4-bytes = word; 8-bytes = 2x word
Then why doesn't the heap just go with 4-byte alignment (because it will be grabbing a word at a time anyway, right?)
If we went with 8-byte alignments, why not 12? 16?
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Efficiency and CPU architecture. I remember when the Alpha chips came out, they could only read memory on 32 bit boundaries. If you wanted to read byte 3, you'd load a 32-bit number then have to rotate the result to isolate the byte you want. A traditional byte-by-byte string compare was quite inefficient in this architecture.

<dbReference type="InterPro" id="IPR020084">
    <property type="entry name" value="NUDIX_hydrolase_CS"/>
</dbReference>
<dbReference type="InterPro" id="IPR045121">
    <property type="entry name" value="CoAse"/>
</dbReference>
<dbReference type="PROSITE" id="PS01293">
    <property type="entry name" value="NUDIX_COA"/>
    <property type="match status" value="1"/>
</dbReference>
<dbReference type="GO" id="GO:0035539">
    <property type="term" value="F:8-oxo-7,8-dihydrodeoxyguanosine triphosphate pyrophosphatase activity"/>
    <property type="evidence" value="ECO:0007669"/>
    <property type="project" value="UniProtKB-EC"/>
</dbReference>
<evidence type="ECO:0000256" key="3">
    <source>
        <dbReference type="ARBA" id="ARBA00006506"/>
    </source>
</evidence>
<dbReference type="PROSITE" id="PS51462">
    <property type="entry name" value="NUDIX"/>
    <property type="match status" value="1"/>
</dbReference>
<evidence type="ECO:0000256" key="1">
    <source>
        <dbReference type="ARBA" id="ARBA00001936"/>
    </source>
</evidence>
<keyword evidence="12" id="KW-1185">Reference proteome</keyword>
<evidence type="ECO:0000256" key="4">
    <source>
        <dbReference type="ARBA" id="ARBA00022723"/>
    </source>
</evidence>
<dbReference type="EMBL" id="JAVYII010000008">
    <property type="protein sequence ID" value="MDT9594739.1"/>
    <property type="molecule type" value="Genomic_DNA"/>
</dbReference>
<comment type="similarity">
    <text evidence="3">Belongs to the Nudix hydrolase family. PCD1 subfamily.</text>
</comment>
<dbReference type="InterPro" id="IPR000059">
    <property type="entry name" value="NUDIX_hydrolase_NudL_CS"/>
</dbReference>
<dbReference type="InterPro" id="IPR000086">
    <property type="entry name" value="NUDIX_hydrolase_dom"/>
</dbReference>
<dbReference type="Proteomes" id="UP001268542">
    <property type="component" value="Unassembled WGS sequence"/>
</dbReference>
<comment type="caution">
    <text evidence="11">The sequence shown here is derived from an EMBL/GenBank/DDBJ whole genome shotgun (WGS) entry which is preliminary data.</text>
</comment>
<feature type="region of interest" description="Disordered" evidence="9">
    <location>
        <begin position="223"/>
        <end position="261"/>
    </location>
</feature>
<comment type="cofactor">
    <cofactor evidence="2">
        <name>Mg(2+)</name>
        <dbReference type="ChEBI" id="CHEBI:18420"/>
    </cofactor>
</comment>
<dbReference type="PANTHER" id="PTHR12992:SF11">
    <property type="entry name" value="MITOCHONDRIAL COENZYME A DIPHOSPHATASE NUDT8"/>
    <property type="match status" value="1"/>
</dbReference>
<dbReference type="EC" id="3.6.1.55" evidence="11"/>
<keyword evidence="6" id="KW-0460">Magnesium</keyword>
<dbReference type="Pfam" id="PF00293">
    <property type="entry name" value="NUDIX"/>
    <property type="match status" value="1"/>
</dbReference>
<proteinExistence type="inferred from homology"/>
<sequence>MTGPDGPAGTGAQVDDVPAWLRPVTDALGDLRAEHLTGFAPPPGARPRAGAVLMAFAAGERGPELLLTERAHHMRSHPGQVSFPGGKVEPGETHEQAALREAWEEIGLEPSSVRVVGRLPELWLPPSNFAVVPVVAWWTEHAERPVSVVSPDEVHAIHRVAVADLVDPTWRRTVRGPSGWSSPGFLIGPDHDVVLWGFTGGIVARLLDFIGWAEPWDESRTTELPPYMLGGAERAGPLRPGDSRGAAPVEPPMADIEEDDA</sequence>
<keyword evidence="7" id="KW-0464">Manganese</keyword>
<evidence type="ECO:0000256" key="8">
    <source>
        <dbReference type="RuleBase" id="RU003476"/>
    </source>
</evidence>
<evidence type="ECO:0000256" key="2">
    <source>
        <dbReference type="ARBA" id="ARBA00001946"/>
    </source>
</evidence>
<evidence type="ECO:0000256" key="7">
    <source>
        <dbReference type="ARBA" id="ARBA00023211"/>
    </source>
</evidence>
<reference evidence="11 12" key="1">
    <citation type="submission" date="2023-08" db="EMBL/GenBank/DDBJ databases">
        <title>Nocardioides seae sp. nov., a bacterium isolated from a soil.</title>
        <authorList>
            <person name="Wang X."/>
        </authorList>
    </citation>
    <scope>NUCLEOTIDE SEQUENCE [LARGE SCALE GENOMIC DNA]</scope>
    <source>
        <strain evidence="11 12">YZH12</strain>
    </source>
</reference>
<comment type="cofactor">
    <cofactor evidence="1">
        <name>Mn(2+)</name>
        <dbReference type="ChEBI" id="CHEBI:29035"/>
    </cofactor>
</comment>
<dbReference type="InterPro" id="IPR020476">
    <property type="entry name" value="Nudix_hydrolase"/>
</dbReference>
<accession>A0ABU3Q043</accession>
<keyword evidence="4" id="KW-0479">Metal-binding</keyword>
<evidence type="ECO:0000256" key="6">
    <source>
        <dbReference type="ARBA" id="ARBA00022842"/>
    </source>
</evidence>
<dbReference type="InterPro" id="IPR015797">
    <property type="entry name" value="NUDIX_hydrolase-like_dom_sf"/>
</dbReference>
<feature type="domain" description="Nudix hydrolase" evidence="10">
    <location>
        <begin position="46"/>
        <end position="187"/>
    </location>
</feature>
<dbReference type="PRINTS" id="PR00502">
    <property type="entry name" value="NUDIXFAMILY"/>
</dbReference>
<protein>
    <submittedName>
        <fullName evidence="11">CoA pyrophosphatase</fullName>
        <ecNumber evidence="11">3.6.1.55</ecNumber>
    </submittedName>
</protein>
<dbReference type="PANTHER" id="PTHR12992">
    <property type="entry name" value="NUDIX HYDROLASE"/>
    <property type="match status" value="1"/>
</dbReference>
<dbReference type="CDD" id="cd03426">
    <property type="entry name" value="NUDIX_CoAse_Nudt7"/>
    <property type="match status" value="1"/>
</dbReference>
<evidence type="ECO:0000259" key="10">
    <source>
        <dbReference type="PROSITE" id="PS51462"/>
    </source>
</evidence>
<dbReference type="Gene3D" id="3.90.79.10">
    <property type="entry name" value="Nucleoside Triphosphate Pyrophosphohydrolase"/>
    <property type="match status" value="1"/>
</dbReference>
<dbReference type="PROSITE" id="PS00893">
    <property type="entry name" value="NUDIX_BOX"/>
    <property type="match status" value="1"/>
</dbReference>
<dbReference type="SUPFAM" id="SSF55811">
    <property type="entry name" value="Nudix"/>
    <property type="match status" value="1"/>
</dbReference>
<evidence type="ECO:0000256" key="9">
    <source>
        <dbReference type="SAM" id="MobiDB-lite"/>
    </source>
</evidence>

That being said, I'm not sure what modern processors do. It's been a while since I had to deal with this.
Short answer is "It doesn't". The alignment is associated with the implementation details of the heap manager, nothing more. Your heap manager may have an alignment requirement for various reasons, such as efficiency, architecture, whim of the writer or what ever. If you have a reason to care, please share it with us.
4-bytes = word 8-bytes = 2x word
This is an assumption, is incorrect, and has lead to many varied, sometimes expensive and always inexcusable software porting problems. The size of a word depends on the hardware architecture, OS, language and compiler being used.